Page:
. was harsh and evil in his dealings," but "Abigail . .
. was intelligent and beautiful in appearance." Verse 3,
NASB. God took the trouble to delineate her story as an
encouragement to millions of people since.
David, Israel’s rightful heir to
the throne, happened on the scene. In an unpleasant encounter,
Nabal rubbed him the wrong way and David in a rare fit of anger
decided to avenge the insult with violence. But for Abigail’s
intervention, David’s rash act would have haunted his royal
conscience for the rest of his life and could have ruined his
reputation as a fair and compassionate ruler. Abby’s well
developed skills in diplomacy and exquisitely tactful finesse
saved David from himself. Her hastily composed but eloquent speech
pointedly reminded him that his rashness could be the undoing of
his royal honor. Never has a woman averted tragedy so skillfully.
Unlovable as Nabal was, Abigail was
protective of her unworthy husband. She assumed his guilt—"upon
me . . . let this iniquity be." "I pray thee, forgive
the trespass of thine handmaid." Verses 24, 28. She implied
that Nabal’s faults were hers as well as his, for were not the
two "one flesh"?
Abby’s plea that her husband’s
life be spared is patently sincere, so much so that it proved
effective. While all this was going on, Nabal was getting high in
a wild drinking spree. Abby waited until he sobered up and then
told him how close he had come to disaster. The record says,
"His heart died within him, and he became as a stone. And it
came to pass about ten days after that the Lord smote Nabal, that
he died." Verses 37, 38.
In due time, when she was free,
David married Abigail. See verse 42. The king-to-be not only loved
her; he felt she would help him manage his own weaknesses.
Nabal was not merely ornery; he was
obviously impossible. Yet God had a solution to that marriage
problem. Abigail’s unhappy marriage should encourage us to
believe that there can be hope for happiness even in such
"impossible" situations. If so, there must be much more
hope for those many situations that are difficult rather than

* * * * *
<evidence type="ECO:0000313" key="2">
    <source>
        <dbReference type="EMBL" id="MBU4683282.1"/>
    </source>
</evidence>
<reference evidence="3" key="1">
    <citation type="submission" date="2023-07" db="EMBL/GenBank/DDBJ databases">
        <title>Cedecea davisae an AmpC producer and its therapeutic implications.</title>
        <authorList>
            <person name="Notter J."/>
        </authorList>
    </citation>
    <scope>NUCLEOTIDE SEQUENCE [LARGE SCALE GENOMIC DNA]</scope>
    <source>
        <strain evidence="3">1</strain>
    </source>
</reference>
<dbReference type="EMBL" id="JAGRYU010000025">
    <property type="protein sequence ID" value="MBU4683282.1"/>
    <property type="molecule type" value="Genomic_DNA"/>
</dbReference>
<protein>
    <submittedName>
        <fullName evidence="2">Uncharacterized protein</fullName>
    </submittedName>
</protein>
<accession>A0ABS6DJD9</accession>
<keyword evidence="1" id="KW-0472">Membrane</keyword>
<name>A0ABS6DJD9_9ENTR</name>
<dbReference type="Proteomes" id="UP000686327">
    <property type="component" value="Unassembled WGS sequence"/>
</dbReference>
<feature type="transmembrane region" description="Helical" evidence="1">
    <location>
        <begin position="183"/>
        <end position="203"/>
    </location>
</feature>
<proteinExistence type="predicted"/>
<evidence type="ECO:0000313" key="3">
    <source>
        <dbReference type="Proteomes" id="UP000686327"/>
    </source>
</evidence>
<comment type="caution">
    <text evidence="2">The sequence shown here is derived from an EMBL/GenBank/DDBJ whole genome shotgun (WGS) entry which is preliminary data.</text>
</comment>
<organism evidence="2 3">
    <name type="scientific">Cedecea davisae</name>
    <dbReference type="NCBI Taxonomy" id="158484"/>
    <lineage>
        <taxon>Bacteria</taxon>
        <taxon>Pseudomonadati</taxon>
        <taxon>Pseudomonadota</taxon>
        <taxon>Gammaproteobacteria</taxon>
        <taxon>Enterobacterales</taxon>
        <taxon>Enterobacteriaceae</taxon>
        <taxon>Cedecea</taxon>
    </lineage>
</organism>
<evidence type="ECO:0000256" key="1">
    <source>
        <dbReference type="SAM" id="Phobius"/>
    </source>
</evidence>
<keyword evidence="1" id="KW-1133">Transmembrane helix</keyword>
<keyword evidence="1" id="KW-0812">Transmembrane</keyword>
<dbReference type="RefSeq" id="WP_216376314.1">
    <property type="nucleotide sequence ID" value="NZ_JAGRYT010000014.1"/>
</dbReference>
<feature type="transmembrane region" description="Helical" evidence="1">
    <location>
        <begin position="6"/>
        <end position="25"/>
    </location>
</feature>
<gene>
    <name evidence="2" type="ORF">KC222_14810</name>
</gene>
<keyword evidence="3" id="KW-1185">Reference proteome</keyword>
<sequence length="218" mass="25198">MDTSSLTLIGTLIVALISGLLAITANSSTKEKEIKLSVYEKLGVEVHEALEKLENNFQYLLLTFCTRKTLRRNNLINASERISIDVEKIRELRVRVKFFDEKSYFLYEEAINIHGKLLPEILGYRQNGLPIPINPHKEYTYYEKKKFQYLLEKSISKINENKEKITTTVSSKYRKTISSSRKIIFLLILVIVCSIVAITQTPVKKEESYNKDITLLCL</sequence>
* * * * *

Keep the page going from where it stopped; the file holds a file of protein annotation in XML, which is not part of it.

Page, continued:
The story of Abigail reveals that
God Himself undertakes to help the unlucky spouse who is getting
the bad end of a bargain. He or she can find happiness in fidelity
through unexpected ways. God never went to sleep on Abigail, nor
did He abandon her. To Him who sees when the sparrow falls,
Abigail and her unhappy marriage were important. Her story became
immortalized for all ages and even for eternity to come.
It is naive to expect that we will
never have to taste of pain imposed by less-than-perfect
situations outside of us. What is important is to know that inner
sense of well-being, of a clear conscience, of peace with God and
the assurance that He is proud of you for what you are where you
are. All this Abigail knew, and it was the secret of her charm and
impressive beauty when she comes onto the Bible stage.
Abigail can become the patron saint
of the Federation of Unlucky Spouses, whether wives or husbands.
Maybe someone will pick up this book who feels that he or she is
caught in a bind as hopeless as was Abigail’s. To realize that
the Lord notices and cares about it is itself no little comfort!
It is good to realize that you and
your situation are important to the Lord and that He is concerned
for your marital happiness. We must find out what He is doing
about it! His solution to the problem may not be as simple as
zapping a difficult spouse. There may be a much happier solution
to the problem than eliminating either the spouse or the marriage.
What should be eliminated is the irritant that is causing the
How to do that is what we want to